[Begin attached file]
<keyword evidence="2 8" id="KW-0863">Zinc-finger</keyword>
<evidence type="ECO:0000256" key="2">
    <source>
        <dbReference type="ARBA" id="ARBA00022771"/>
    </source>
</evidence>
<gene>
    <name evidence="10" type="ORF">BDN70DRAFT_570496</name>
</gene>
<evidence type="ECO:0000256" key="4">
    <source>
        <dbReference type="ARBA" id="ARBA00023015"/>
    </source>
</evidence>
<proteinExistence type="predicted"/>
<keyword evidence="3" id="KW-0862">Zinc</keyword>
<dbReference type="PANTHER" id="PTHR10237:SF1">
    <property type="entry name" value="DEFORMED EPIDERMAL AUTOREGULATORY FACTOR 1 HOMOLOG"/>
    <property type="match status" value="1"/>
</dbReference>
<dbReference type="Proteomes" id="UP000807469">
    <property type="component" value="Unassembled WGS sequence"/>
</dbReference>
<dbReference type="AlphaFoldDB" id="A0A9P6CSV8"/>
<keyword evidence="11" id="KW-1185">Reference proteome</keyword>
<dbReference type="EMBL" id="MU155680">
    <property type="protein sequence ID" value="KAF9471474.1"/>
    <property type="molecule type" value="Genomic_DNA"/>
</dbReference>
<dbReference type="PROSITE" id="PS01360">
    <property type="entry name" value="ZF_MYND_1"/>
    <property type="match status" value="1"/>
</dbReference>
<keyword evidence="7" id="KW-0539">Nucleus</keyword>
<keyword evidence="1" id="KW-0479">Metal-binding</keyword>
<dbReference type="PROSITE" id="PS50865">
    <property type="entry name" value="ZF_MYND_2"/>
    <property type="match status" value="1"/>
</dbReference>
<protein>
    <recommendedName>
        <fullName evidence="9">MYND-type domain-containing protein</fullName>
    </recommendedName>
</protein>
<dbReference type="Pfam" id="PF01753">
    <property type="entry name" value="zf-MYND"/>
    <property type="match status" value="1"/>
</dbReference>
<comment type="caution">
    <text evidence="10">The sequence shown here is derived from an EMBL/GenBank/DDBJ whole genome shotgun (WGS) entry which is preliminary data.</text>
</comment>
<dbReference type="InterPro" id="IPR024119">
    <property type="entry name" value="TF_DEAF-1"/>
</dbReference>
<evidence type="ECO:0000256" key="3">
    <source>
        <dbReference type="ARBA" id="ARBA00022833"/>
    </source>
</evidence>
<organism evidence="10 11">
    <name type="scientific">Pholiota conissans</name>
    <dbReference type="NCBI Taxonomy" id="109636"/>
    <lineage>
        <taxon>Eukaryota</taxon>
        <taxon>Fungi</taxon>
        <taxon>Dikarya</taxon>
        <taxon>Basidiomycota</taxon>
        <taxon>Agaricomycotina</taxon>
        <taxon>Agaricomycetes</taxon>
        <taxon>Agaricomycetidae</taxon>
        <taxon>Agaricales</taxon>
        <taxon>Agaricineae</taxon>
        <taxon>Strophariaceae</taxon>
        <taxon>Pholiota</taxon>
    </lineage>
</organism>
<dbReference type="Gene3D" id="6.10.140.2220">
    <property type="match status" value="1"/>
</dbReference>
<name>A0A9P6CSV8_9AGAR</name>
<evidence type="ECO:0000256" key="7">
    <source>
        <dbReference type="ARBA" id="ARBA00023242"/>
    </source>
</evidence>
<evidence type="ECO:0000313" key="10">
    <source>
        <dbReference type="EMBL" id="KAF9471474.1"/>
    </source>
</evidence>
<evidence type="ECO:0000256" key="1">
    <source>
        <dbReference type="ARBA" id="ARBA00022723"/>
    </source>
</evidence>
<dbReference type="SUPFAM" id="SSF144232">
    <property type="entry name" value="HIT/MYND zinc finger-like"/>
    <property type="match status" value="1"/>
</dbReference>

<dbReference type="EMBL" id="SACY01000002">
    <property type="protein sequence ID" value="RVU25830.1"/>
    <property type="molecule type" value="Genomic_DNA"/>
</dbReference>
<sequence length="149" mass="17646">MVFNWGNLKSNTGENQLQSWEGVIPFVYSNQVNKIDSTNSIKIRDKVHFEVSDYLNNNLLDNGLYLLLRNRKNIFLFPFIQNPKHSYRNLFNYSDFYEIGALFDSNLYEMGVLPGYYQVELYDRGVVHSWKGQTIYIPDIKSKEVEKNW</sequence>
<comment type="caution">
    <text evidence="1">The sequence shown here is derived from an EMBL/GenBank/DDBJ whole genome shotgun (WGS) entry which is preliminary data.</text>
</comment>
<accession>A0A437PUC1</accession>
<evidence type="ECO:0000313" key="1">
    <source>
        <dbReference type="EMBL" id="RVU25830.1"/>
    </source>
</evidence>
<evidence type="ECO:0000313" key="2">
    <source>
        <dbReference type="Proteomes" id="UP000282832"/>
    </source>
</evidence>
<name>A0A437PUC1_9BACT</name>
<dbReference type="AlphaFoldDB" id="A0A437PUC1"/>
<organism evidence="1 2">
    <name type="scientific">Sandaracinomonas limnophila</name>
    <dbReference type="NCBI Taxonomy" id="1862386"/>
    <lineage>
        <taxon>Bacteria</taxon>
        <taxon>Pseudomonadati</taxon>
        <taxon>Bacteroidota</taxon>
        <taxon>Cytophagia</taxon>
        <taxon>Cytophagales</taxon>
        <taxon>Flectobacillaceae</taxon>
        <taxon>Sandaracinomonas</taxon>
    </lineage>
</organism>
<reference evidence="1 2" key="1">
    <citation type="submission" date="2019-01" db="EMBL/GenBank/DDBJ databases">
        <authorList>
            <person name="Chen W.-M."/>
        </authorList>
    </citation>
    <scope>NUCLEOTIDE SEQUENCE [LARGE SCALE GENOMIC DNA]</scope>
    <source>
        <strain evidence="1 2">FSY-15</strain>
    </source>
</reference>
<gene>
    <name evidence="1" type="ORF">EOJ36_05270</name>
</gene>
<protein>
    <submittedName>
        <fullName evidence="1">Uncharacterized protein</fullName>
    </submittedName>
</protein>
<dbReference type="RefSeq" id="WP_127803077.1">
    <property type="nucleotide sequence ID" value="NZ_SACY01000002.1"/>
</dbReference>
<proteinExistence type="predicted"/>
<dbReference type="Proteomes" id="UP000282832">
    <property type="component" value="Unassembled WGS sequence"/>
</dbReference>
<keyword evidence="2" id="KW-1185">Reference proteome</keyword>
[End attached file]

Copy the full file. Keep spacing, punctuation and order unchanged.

<keyword evidence="2 8" id="KW-0863">Zinc-finger</keyword>
<evidence type="ECO:0000256" key="2">
    <source>
        <dbReference type="ARBA" id="ARBA00022771"/>
    </source>
</evidence>
<gene>
    <name evidence="10" type="ORF">BDN70DRAFT_570496</name>
</gene>
<evidence type="ECO:0000256" key="4">
    <source>
        <dbReference type="ARBA" id="ARBA00023015"/>
    </source>
</evidence>
<proteinExistence type="predicted"/>
<keyword evidence="3" id="KW-0862">Zinc</keyword>
<dbReference type="PANTHER" id="PTHR10237:SF1">
    <property type="entry name" value="DEFORMED EPIDERMAL AUTOREGULATORY FACTOR 1 HOMOLOG"/>
    <property type="match status" value="1"/>
</dbReference>
<dbReference type="Proteomes" id="UP000807469">
    <property type="component" value="Unassembled WGS sequence"/>
</dbReference>
<dbReference type="AlphaFoldDB" id="A0A9P6CSV8"/>
<keyword evidence="11" id="KW-1185">Reference proteome</keyword>
<dbReference type="EMBL" id="MU155680">
    <property type="protein sequence ID" value="KAF9471474.1"/>
    <property type="molecule type" value="Genomic_DNA"/>
</dbReference>
<dbReference type="PROSITE" id="PS01360">
    <property type="entry name" value="ZF_MYND_1"/>
    <property type="match status" value="1"/>
</dbReference>
<keyword evidence="7" id="KW-0539">Nucleus</keyword>
<keyword evidence="1" id="KW-0479">Metal-binding</keyword>
<dbReference type="PROSITE" id="PS50865">
    <property type="entry name" value="ZF_MYND_2"/>
    <property type="match status" value="1"/>
</dbReference>
<protein>
    <recommendedName>
        <fullName evidence="9">MYND-type domain-containing protein</fullName>
    </recommendedName>
</protein>
<dbReference type="Pfam" id="PF01753">
    <property type="entry name" value="zf-MYND"/>
    <property type="match status" value="1"/>
</dbReference>
<comment type="caution">
    <text evidence="10">The sequence shown here is derived from an EMBL/GenBank/DDBJ whole genome shotgun (WGS) entry which is preliminary data.</text>
</comment>
<dbReference type="InterPro" id="IPR024119">
    <property type="entry name" value="TF_DEAF-1"/>
</dbReference>
<evidence type="ECO:0000256" key="3">
    <source>
        <dbReference type="ARBA" id="ARBA00022833"/>
    </source>
</evidence>
<organism evidence="10 11">
    <name type="scientific">Pholiota conissans</name>
    <dbReference type="NCBI Taxonomy" id="109636"/>
    <lineage>
        <taxon>Eukaryota</taxon>
        <taxon>Fungi</taxon>
        <taxon>Dikarya</taxon>
        <taxon>Basidiomycota</taxon>
        <taxon>Agaricomycotina</taxon>
        <taxon>Agaricomycetes</taxon>
        <taxon>Agaricomycetidae</taxon>
        <taxon>Agaricales</taxon>
        <taxon>Agaricineae</taxon>
        <taxon>Strophariaceae</taxon>
        <taxon>Pholiota</taxon>
    </lineage>
</organism>
<dbReference type="Gene3D" id="6.10.140.2220">
    <property type="match status" value="1"/>
</dbReference>
<name>A0A9P6CSV8_9AGAR</name>
<evidence type="ECO:0000256" key="7">
    <source>
        <dbReference type="ARBA" id="ARBA00023242"/>
    </source>
</evidence>
<evidence type="ECO:0000313" key="10">
    <source>
        <dbReference type="EMBL" id="KAF9471474.1"/>
    </source>
</evidence>
<evidence type="ECO:0000256" key="1">
    <source>
        <dbReference type="ARBA" id="ARBA00022723"/>
    </source>
</evidence>
<dbReference type="SUPFAM" id="SSF144232">
    <property type="entry name" value="HIT/MYND zinc finger-like"/>
    <property type="match status" value="1"/>
</dbReference>

<dbReference type="EMBL" id="SACY01000002">
    <property type="protein sequence ID" value="RVU25830.1"/>
    <property type="molecule type" value="Genomic_DNA"/>
</dbReference>
<sequence length="149" mass="17646">MVFNWGNLKSNTGENQLQSWEGVIPFVYSNQVNKIDSTNSIKIRDKVHFEVSDYLNNNLLDNGLYLLLRNRKNIFLFPFIQNPKHSYRNLFNYSDFYEIGALFDSNLYEMGVLPGYYQVELYDRGVVHSWKGQTIYIPDIKSKEVEKNW</sequence>
<comment type="caution">
    <text evidence="1">The sequence shown here is derived from an EMBL/GenBank/DDBJ whole genome shotgun (WGS) entry which is preliminary data.</text>
</comment>
<accession>A0A437PUC1</accession>
<evidence type="ECO:0000313" key="1">
    <source>
        <dbReference type="EMBL" id="RVU25830.1"/>
    </source>
</evidence>
<evidence type="ECO:0000313" key="2">
    <source>
        <dbReference type="Proteomes" id="UP000282832"/>
    </source>
</evidence>
<name>A0A437PUC1_9BACT</name>
<dbReference type="AlphaFoldDB" id="A0A437PUC1"/>
<organism evidence="1 2">
    <name type="scientific">Sandaracinomonas limnophila</name>
    <dbReference type="NCBI Taxonomy" id="1862386"/>
    <lineage>
        <taxon>Bacteria</taxon>
        <taxon>Pseudomonadati</taxon>
        <taxon>Bacteroidota</taxon>
        <taxon>Cytophagia</taxon>
        <taxon>Cytophagales</taxon>
        <taxon>Flectobacillaceae</taxon>
        <taxon>Sandaracinomonas</taxon>
    </lineage>
</organism>
<reference evidence="1 2" key="1">
    <citation type="submission" date="2019-01" db="EMBL/GenBank/DDBJ databases">
        <authorList>
            <person name="Chen W.-M."/>
        </authorList>
    </citation>
    <scope>NUCLEOTIDE SEQUENCE [LARGE SCALE GENOMIC DNA]</scope>
    <source>
        <strain evidence="1 2">FSY-15</strain>
    </source>
</reference>
<gene>
    <name evidence="1" type="ORF">EOJ36_05270</name>
</gene>
<protein>
    <submittedName>
        <fullName evidence="1">Uncharacterized protein</fullName>
    </submittedName>
</protein>
<dbReference type="RefSeq" id="WP_127803077.1">
    <property type="nucleotide sequence ID" value="NZ_SACY01000002.1"/>
</dbReference>
<proteinExistence type="predicted"/>
<dbReference type="Proteomes" id="UP000282832">
    <property type="component" value="Unassembled WGS sequence"/>
</dbReference>
<keyword evidence="2" id="KW-1185">Reference proteome</keyword>